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Ben Jones
Ben Jones, UK Lawyer
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I was made redundant and left under a compromise agreement

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I was made redundant and left under a compromise agreement on 31st December 2013. Since then I have been successful in an application to the same company but in a lesser role and salary, which I am happy to accept.

I want to re-join the company as a new starter, as would any other external candidate for this role. However my old company say I can re-join but want the redundancy money back less the time off without work and they will honour my previous service.

The only reason I can afford to take the role which is substantially less per year (£10,000) is because I used my redundancy money to reduce my outgoings so unless I get myself into debt of £18,000 I can not accept the job.

I understand there is not a law regarding this or a precedent but to me it feels like I am being treated differently just because I was previously employed.

Is there anything I can do other than try and negotiate with the company?

Thank You

Steve
Submitted: 3 years ago.
Category: Law
Expert:  Ben Jones replied 3 years ago.

Ben Jones :

Hello, my name is XXXXX XXXXX it is my pleasure to assist you with your question today. How long have you worked there?

Customer:

17 years.

Ben Jones :


OK, thank you, XXXXX XXXXX this with me - I will look into this for you, get my response ready and get back to you on here. No need to wait around and you will get an email when I have responded, thank you

Expert:  Ben Jones replied 3 years ago.
Sorry for the slight delay, I had problems getting back into chat. Whilst I empathise with the situation you have found yourself in, there is unfortunately very little you can do, from a legal point of view, to persuade the employer to take you back without having to pay them any of your redundancy back.

When you were made redundant and paid redundancy pay, your employment would have officially terminated. If subsequently you decided to return to the company and get a job with them, you would be treated as a new applicant and any previous service with them would have no legal bearing on your rights. It does mean that the employer will have the right to choose who they employ and can make such decisions based on a wide range of factors. It is generally lawful for the employer to use whatever factors they feel are relevant and appropriate in the circumstances to come to that decision.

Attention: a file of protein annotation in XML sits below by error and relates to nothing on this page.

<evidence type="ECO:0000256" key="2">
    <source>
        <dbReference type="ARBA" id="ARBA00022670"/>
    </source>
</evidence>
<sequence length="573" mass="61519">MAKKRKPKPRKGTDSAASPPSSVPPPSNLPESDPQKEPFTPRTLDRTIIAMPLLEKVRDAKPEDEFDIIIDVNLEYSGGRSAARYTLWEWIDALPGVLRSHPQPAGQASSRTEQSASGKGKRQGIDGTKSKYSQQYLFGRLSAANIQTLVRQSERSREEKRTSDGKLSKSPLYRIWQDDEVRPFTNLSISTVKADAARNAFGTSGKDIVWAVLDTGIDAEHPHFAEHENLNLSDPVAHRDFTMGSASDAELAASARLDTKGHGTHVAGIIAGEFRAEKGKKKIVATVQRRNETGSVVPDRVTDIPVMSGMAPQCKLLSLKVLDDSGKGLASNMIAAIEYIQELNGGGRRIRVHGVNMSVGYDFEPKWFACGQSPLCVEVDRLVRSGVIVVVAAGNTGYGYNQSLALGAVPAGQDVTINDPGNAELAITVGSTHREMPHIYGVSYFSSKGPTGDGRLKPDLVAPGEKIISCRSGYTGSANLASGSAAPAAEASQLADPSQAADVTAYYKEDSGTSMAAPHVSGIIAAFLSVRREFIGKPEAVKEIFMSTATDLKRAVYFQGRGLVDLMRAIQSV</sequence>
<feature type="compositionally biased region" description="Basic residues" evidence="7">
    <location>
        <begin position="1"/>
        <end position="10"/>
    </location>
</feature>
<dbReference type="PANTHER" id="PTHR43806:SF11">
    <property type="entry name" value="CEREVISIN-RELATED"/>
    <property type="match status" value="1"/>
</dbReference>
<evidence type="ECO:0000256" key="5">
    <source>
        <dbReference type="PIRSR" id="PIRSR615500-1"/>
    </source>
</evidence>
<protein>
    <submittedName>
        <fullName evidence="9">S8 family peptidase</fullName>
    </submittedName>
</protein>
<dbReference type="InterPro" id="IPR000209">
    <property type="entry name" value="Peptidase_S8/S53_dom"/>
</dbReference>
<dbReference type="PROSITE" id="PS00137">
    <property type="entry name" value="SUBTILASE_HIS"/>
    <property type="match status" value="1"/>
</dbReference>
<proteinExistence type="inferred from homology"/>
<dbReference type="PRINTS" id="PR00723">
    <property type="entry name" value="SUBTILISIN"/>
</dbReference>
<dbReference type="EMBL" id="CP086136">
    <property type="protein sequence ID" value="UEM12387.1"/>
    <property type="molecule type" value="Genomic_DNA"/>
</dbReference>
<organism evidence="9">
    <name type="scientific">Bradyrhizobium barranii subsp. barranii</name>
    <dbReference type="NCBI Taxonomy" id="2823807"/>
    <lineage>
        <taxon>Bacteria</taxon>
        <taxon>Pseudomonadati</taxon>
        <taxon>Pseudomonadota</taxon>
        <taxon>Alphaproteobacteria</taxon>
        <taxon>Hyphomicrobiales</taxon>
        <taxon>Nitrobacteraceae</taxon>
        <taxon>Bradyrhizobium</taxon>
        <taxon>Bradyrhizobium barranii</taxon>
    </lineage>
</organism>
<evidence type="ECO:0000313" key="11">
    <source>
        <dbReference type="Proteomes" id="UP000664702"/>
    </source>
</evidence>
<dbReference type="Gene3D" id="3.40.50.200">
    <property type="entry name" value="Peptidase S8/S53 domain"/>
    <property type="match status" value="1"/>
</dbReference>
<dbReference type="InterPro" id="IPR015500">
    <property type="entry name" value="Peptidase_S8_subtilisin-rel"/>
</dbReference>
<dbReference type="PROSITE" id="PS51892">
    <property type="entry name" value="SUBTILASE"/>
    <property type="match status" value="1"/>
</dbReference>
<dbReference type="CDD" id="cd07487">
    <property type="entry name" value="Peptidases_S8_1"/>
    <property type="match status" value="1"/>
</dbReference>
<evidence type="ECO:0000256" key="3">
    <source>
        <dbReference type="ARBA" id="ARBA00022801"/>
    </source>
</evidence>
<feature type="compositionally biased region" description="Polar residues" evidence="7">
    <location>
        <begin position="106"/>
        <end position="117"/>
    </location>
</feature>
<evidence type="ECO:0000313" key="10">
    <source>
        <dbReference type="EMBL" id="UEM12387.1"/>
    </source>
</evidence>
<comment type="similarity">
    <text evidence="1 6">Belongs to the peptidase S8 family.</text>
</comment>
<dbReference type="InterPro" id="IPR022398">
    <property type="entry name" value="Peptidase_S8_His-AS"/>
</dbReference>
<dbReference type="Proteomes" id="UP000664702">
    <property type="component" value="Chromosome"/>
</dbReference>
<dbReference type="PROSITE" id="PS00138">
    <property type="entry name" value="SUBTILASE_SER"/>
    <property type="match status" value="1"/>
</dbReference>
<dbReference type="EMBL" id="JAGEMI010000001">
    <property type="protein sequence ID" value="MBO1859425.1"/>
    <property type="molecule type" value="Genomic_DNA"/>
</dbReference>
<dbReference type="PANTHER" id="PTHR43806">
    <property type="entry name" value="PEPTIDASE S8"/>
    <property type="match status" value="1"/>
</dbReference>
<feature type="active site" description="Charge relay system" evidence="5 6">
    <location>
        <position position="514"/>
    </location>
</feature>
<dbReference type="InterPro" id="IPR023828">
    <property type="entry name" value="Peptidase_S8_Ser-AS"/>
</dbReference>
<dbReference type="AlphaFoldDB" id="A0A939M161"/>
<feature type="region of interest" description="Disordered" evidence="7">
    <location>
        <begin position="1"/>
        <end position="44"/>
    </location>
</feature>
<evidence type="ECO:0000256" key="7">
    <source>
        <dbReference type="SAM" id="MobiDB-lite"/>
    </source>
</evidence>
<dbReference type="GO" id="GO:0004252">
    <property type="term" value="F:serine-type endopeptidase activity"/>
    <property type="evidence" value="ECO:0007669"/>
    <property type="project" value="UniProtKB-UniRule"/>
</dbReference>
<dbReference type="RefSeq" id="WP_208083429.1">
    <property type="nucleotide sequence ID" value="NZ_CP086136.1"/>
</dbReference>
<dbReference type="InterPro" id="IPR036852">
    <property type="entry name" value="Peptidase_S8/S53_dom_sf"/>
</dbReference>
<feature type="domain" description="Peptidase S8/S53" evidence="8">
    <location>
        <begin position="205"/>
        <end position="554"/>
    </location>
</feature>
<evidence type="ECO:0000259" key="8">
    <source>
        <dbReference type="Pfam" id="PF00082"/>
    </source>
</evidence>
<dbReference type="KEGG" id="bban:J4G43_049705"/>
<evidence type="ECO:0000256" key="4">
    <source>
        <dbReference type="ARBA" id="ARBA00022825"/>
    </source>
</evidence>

The only requirement in law is that the employer’s decision is not based on discriminatory grounds. That means that it should not base its decision on factors relating to gender, race, religion, age, disability, sexual orientation, etc. If its decision is based on any of these, there will be a potential case of discrimination and the affected person can potentially take this further. However, in the absence of any discriminatory reasons, the employer will rarely be acting unlawfully and will have the general power to be selective over whom it employs, even if it this generally appears to be unfair.

So the same applies in your case – if you are not happy to accept their conditions on re-employment, then they have no legal obligation to employ you and can simply state that they do not wish to further consider your application.

I hope this has answered your query. Please take a second to leave a positive rating, or if you need me to clarify anything before you go - please get back to me and I will assist further as best as I can. Thank you and feel free to bookmark my profile for future help:


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